The difference between Phil and Tiger

Tiger Woods has 15 majors, Phil Mickelson six. At one point in their careers it seemed that both would go on to win a host more but each of them had what looks like a big farewell – Tiger at Augusta in 2019 and Mickelson last year becoming the oldest major winner at nearly 51.

Such is Woods' dominance that nine majors is a huge gulf but the way that they will be remembered looks, at this moment anyway, even further apart. One is going after the money, the other steeped in the history of the game.

"I have my viewpoint how I see the game of golf, and I've supported the PGA Tour and my foundation has run events on the Tour for a number of years. I just think that what Jack and Arnold have done in starting the Tour and breaking away from the PGA of America and creating our tour in '68 or '69, somewhere in there, I just think there's a legacy to that. I still think that the Tour has so much to offer, so much opportunity," Woods said in his pre-tournament press conference at the PGA Championship."

There was even better to come and the PGA Tour commissioner must have been grinning from ear to ear on this bit.

"I understand different viewpoints, but I believe in legacies. I believe in major championships. I believe in big events, comparisons to historical figures of the past. There's plenty of money out here. The Tour is growing. But it's just like any other sport. It's like tennis. You have to go out there and earn it. You've got to go out there and play for it. We have opportunity to go ahead and do it. It's just not guaranteed up front."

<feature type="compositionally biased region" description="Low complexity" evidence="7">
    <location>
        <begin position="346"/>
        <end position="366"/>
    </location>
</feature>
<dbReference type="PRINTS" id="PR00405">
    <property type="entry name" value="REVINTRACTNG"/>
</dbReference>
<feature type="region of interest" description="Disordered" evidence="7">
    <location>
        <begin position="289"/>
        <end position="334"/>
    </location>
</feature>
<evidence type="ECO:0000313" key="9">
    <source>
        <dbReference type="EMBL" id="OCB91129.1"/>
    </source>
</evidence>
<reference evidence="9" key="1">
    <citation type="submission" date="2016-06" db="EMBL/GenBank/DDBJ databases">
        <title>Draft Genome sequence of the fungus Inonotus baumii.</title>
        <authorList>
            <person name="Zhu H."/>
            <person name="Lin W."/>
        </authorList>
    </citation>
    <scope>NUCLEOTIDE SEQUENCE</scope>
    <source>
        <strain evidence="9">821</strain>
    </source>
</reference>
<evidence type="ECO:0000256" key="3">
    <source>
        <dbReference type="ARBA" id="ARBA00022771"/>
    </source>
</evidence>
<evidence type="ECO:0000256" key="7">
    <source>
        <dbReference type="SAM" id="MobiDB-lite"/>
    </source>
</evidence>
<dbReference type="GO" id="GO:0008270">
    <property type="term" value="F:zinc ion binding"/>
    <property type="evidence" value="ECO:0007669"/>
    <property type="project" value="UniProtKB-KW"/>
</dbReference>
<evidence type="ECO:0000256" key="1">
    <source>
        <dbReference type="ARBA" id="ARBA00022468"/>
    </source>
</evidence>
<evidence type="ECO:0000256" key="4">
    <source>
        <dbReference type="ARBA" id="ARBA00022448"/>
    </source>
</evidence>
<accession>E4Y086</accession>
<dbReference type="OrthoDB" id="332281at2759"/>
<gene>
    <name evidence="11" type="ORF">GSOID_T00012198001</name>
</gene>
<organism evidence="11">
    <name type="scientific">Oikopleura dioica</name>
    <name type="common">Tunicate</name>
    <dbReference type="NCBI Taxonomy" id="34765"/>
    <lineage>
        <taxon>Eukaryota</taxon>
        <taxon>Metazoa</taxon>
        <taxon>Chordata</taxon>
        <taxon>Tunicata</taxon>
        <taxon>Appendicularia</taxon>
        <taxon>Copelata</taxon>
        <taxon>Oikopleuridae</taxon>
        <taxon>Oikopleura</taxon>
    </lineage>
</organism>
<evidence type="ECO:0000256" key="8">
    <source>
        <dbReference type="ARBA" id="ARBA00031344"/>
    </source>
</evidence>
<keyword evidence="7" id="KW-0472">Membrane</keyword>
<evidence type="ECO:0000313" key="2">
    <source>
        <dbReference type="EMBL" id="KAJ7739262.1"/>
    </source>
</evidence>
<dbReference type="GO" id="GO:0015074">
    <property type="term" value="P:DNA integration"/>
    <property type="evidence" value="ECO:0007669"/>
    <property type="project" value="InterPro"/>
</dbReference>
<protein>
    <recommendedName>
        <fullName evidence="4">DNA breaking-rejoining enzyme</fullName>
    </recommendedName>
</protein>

As for whether Woods has reached out to Mickelson, the answer was fairly predictable though the belief is that their relationship has softened over the years.

"I have not reached out to him. I have not spoken to him. A lot of it has not to do with personal issues. It was our viewpoints of how the Tour should be run and could be run, and what players are playing for and how we are playing for it. I have a completely different stance on, and so no, I have not."

Woods finished with an interesting point on how social media had played its part in how everything has blown up around Mickelson in the past few months.

"If this would have happened 30 years ago, 20 years ago, it wouldn't have happened as fast. But social media has changed the landscape and how fast things can ramp up, whether it's real news or fake news or whatever it is, opinions get out there instantly. It can sway very quickly one way or the other. What we are seeing right now in society, it's very bipolar. There's really no middle ground, you stand one way or the other. It's very polarising."